Later in the heat, Kelly gets an under-the-lip Pipe one then holds Andy off a lumpy Backdoor wave.

Andy still hasn’t found a back-up. The ocean is a wind-swept foamy mess. Parko gets a throaty Pipe barrel out of nowhere.

Phil Macca holds Andy off a Backdoor bomb.

Andy is left floating around with dying time and no way of knowing what exactly to do where exactly to be.

He paddles between peaks.

Finally, he finds one, but it closes out before he can do anything.

Behind him, Kelly rolls in at to a bowly Backdoor set, gets one solid turn then it races off and shuts down.

With minutes to go, Andy paddles into one that doesn’t look like much from the take off, but it grows, the first turn is solid, then he pulls up into a foamy cover up then comes out and get that last little floater.

In the dying minutes, Kelly snakes Andy for the best Backdoor set of the final. He pulls in, standing straight up, but it clamps.

The hooter blows and Andy wins his third world title.

Now, imagine if that Final was held at The Ranch.

Great surfing is about finding a line through chaos and watching great moments in surf comps is bearing witness to that pursuit.

Just because Kelly is going a little crazy from forty years of over-obsessing over the micro-details of his performance and has forgotten that there is a bigger story to surfing than the physics of each individual turn, doesn’t mean we should be subjected to watching great surfers master one man’s practice machine.


The only solution I can see is if winners of the Ranch come out and publicly reject its rise to prominence and petition for its removal.

Filipe? Gabriel?

(Editor’s note: Sam Rhodes is the editor of Acetone, “a magazine dedicated to keeping alive alternatives to the internet and computers.”

John Severson's iconic image of Greg Noll at Pipe in his pretty striped trunks, taken in 1964. Noll said it took an hour to paddle out. | Photo: John Severson

Big-wave icon, Greg “Da Bull” Noll, dead at 84. “Noll was a loveable blowhard, hustler, raconteur, and bullshitter. His big-wave cred extends from here to Valhalla.”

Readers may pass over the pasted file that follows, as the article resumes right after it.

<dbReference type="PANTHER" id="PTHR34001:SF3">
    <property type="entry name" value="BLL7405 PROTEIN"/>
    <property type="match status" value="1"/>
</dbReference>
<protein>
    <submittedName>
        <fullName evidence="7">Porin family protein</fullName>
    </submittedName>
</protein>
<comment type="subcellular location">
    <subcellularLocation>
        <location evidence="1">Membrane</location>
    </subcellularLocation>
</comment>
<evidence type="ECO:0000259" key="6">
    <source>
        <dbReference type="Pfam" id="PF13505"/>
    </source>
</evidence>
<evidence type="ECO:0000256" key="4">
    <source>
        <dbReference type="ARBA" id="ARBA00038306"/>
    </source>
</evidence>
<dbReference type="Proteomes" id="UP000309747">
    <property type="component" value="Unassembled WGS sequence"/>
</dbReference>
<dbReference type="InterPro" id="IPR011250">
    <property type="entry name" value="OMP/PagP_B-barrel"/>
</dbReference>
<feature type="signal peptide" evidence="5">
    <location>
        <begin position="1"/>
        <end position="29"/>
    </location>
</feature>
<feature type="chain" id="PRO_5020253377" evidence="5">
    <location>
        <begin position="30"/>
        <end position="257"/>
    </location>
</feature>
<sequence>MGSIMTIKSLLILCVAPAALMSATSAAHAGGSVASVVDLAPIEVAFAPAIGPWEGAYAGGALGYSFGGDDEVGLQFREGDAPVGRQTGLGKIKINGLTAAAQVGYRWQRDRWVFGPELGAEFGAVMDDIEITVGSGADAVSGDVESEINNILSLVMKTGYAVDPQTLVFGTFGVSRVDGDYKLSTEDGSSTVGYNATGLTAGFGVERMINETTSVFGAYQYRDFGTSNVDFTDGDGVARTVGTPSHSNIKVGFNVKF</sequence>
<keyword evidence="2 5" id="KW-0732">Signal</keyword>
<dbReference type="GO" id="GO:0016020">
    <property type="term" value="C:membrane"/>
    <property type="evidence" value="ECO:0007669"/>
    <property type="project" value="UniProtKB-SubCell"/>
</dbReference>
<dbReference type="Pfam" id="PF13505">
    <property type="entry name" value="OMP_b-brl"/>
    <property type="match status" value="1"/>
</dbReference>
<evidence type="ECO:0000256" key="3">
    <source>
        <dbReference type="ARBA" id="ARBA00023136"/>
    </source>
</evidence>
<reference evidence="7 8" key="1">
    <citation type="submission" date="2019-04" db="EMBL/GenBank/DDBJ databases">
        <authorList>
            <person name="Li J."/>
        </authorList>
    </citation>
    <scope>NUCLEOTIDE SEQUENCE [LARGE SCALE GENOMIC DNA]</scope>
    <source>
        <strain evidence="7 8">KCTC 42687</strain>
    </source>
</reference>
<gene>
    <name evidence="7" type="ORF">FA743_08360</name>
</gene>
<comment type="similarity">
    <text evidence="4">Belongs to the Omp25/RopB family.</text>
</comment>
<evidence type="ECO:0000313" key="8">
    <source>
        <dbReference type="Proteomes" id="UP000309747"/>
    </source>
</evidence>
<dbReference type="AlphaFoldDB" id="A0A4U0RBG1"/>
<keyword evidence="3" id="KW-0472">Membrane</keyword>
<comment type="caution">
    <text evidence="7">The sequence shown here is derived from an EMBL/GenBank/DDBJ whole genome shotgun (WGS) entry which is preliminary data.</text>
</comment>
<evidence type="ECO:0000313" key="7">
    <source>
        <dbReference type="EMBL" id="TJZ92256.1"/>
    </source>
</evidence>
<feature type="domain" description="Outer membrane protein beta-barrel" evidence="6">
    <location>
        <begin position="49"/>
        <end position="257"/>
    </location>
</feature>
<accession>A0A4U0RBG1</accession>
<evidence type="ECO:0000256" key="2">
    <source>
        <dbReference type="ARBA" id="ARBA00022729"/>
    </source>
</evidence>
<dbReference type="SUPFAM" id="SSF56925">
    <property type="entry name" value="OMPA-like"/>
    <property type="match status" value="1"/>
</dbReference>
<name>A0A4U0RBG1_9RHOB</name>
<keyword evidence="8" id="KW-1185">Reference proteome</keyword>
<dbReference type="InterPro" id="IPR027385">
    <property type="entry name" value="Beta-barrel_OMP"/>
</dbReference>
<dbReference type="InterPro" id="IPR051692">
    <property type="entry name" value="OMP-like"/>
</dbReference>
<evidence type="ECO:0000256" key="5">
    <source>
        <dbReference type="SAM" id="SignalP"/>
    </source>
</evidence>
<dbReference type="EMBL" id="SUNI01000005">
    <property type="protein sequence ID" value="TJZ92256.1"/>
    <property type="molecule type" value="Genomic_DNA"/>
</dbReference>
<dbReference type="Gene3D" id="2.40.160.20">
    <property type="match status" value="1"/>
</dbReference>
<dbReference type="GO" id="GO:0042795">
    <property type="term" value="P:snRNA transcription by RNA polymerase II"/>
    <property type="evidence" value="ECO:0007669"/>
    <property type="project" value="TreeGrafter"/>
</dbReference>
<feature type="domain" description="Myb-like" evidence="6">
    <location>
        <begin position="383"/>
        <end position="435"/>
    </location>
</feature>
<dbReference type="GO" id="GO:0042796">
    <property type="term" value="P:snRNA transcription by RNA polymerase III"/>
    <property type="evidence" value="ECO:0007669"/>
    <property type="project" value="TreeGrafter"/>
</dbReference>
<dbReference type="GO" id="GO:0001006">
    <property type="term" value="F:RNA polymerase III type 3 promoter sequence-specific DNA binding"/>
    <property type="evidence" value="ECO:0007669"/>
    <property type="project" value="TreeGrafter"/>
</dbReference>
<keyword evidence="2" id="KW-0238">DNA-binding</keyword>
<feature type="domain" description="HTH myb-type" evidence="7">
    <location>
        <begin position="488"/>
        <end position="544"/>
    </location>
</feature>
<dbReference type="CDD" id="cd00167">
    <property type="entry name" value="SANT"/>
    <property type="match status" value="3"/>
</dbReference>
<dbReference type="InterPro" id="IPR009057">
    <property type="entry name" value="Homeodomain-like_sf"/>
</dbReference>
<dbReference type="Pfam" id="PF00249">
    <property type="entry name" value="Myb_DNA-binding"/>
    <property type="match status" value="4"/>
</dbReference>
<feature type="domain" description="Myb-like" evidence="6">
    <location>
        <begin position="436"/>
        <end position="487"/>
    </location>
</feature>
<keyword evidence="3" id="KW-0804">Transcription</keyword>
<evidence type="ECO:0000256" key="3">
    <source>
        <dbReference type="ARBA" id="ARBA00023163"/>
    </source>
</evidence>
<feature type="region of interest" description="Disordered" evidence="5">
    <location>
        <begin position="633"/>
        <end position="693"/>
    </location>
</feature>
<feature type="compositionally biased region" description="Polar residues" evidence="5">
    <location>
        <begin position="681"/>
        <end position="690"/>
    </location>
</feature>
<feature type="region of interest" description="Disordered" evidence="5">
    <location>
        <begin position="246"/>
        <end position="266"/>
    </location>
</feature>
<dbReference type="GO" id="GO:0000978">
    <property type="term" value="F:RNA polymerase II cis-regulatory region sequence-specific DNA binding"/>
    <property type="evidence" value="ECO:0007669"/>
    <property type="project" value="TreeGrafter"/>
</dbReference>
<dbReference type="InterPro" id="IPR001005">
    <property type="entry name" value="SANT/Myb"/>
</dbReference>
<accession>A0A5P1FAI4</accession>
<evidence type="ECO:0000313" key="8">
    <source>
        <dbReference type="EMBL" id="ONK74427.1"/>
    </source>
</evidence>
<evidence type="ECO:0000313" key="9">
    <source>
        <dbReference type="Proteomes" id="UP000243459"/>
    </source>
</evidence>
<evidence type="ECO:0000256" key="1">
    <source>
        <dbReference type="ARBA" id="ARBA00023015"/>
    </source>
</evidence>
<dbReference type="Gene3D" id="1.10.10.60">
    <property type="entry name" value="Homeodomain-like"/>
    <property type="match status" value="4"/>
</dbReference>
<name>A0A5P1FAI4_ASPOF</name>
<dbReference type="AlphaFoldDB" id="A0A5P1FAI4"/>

"I was overwhelmed by a feeling that there wasn't a wave that God could produce that I couldn't ride."

The Californian big-wave icon, Greg Noll, one of the first surfers to charge Waimea Bay in the nineteen fifties and who famously quit surfing in 1969 after riding a thirty-five footer, then the biggest wave ever ridden, has died, aged eighty-four. 

His fam announced Da Bull’s passing on Facebook. 

It is with a heavy heart the Noll family announces the death of our patriarch, Greg Noll. Greg died of natural causes on Monday June 28th, at the age of 84. We invite all of our friends and family to celebrate his life by sharing this post and your stories, pictures and experiences through your preferred platform.

Aloha, The Noll Family

The great surfing historian Matt Warshaw describes Noll as “Boorish but charismatic … A loveable blowhard, hustler, raconteur, and bullshitter. But not an outright fabricator. His big-wave cred, furthermore, extends from here to Valhalla. He led the opening charge at Waimea in 1957, and for the next 12 years rode anything that came his way, fearlessly. ‘I was overwhelmed by a feeling that there wasn’t a wave that God could produce that I couldn’t ride,’ he said. ‘It was sort of a blind, stupid feeling, but I had all the goddamn confidence of a rhinoceros.”‘

Of the wave at Makaha on December 4, 1969, “Greg Noll’s monster drop-to-annihilation wave” Warshaw says it was the “the defining wave of surfing’s defining big-wave swell. World champ Fred Hemmings watched from the beach and said it was the biggest wave ever ridden. Noll himself said it was five or ten feet over his previous best, and not long afterward he tapped out of the game, moved to Crescent City, and became a fisherman.”

Two men sunbaking naked on Sydney beach get spooked by deer, run into forest and become hopelessly lost: “I think they should be embarrassed!”


Sydney entered a two-week lockdown, over the weekend, in order to control spread of the new Coronavirus Delta variant but that did not stop two men, aged 30 and 49 respectively, from stripping naked and heading to a pristine beach just south of the city.

There they lay on the warm-ish sand, soaking up important vitamin D, maybe thinking about the Bra Boys just around the bend, enjoying a forbidden slice of freedom when out of nowhere popped a deer.

Now, anyone who has spent much time around deer or seen the Chris Farley classic Tommy Boy, knows that the animals can be extremely scary.

The naked men, rightfully panicked, ran into the nearby Royal National Park and became hopelessly lost, eventually calling for help in the evening.

Their rescue involved police aircraft, ambulances and many officers.

Resources etc.

Mercifully, the two were found, the younger of the two still completely naked but with backpack, the older “partially clothed” according to sources.

Police Commissioner Mick Fuller described them as “idiots” in his press conference also saying, “Clearly putting people at risk by leaving home without a proper reason… then getting lost in the national park and diverting important resources away from the health operation, I think they should be embarrassed.”

They were subsequently fined $1000 each but gave birth to the greatest sign language performance in history.

I think they should be proud.

Surf Ranch Pro goes down real poorly at News Corp.